This demented apparent doubleheader is a twisted, joy laden flythrough of Curtis Godino’s hard drive who just happens to be one third of the superb Worthless. Much like Godino’s group activities, there is an immediate sense of grooving lush candy encased psychedelia that waste no time in dragging you off into somewhere psychoactive. Despite a tuneful spine, anyone that happens to get caught in your speaker’s tractor beam, will more than likely think you’ve lost your mind.
The first half of the release is given over to Bellboy. A mixture of bulbous electronics, scratchy samples, chatter, self help records and grooves. That same whiff of the fairground that dripped of every stalagmite in Worthless last album The Cave is laced through everything. Later on, Bubblecrunch reveals a more electronic spikiness but taken as a whole, the album is jammed packed with countless ideas, fully realised in deeply concentrated, impeccably presented micro doses.
After the mental sorbet of Intro, the red herring titled The Good The Bad And The Ugly veers off into a mutated tape dragging lunatic asylum. Something originally almost normal becomes instantaneous corroded and buckled. The sky-high groove of Natural Observer plots out a garage rock grid before blasting into outer space. Imagine Joe Meek producing the C.A. Quintet. Less that five minutes in and I’ve already heard more ideas than many albums cover in their entire durations…
After the Hispanic street vibe intro of Bellboy Theme 1, the music creates a misty swamp scene before the frogs turn on their spaceship. Relaxing On A Dime chews on a fragment that reminds me of Peggy Lee’s I Will Follow Him before being sucked into a campfire choir as they spin down the plug hole.
Bellboy’s Theme is Ennio Morricone’s wild west but with Tyrannous Rex replacing the dusty tobacco chomping villains. Break 1 9 is a memory of a Bruce Haack dream bouncing around in sparkling bubblebath of electronics. Side A ends with The Pledge. Built around what seems like a self-help record, the voice narrates a twisted journey were the order and words that anchor the original sample in any sense of ‘place’ are thoughtfully censored. The only sense here is a celebration of nonsense.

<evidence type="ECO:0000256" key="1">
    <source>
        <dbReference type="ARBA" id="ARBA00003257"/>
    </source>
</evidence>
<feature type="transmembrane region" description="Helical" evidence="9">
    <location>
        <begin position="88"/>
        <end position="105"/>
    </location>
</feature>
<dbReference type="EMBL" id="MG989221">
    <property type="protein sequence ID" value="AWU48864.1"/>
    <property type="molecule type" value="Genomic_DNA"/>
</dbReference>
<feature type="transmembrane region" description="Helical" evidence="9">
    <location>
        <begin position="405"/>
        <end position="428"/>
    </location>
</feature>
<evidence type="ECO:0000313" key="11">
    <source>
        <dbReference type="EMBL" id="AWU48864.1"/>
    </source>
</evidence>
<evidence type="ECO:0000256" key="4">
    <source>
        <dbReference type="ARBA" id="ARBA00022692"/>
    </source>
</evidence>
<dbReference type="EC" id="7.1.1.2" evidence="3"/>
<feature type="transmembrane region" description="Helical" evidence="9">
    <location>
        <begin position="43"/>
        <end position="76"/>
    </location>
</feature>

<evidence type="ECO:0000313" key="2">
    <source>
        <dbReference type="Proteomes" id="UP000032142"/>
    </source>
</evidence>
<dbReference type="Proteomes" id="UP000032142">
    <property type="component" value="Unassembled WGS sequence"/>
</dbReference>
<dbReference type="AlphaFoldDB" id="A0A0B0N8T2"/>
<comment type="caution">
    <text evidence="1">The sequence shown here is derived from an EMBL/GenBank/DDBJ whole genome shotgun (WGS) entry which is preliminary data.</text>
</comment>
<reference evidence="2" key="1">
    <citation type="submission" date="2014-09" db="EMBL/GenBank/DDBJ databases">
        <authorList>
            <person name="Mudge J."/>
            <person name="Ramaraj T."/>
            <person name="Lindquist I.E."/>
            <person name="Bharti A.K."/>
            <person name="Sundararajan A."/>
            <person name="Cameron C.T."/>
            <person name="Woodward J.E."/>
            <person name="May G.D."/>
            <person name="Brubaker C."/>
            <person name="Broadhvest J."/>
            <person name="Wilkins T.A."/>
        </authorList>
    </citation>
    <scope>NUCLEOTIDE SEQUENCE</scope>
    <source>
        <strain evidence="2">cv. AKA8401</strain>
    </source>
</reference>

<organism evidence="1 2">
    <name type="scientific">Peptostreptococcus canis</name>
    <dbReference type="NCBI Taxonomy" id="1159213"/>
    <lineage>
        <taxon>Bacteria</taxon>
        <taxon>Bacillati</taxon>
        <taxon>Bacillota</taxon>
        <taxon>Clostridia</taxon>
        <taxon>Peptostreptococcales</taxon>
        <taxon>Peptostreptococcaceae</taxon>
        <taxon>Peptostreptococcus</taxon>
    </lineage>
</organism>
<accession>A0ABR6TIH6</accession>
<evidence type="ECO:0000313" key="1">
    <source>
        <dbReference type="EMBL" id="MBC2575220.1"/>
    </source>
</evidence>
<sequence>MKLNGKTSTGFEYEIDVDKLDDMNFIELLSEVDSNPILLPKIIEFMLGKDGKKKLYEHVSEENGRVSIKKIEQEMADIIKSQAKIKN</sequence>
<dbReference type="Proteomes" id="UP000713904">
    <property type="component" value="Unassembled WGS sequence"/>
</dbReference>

Welcome signals side B and the entrance of Bubblecrunch. This is the audio version of the pop-up window that’s navigated around your ad blocker. A layer of subtitles attempting to explain what’s happening. A humorous but useful bastard son of Siri and family… The voice suggests you recalibrate you brain. And after a particular amazing passage of bleeping electrons, it’s true.
Bellboy // Bubblecrunch are of course both slices of Godino and this album positivity fizzes with his creativity and humour. 20 songs in total that taken as a whole send the listener on a hugely entertaining zig zagging journey. There is a sense its built at home but still it’s so rich, dynamic and sonically sophisticated. Perhaps the greatest element though is that the whole thing sounds like its outside of time – a pantomime for your mind. The surface textures are so well presented, it’s a complete environment mercury dipped landscape on headphones and super dynamic loud on speakers.
Bellboy // Bubblecrunch, like Worthless are carving a unique and amazing laser beam through our world. I’m genuinely amazed that this isn’t making far bigger waves. You’ll laugh, you’ll dance, and you’ll have folk concerned you’ve lost your mind and you’d be advised to not give a fuck. They’ll catch up eventually…
Bellboy // Bubblecrunch is out now, step into the madness here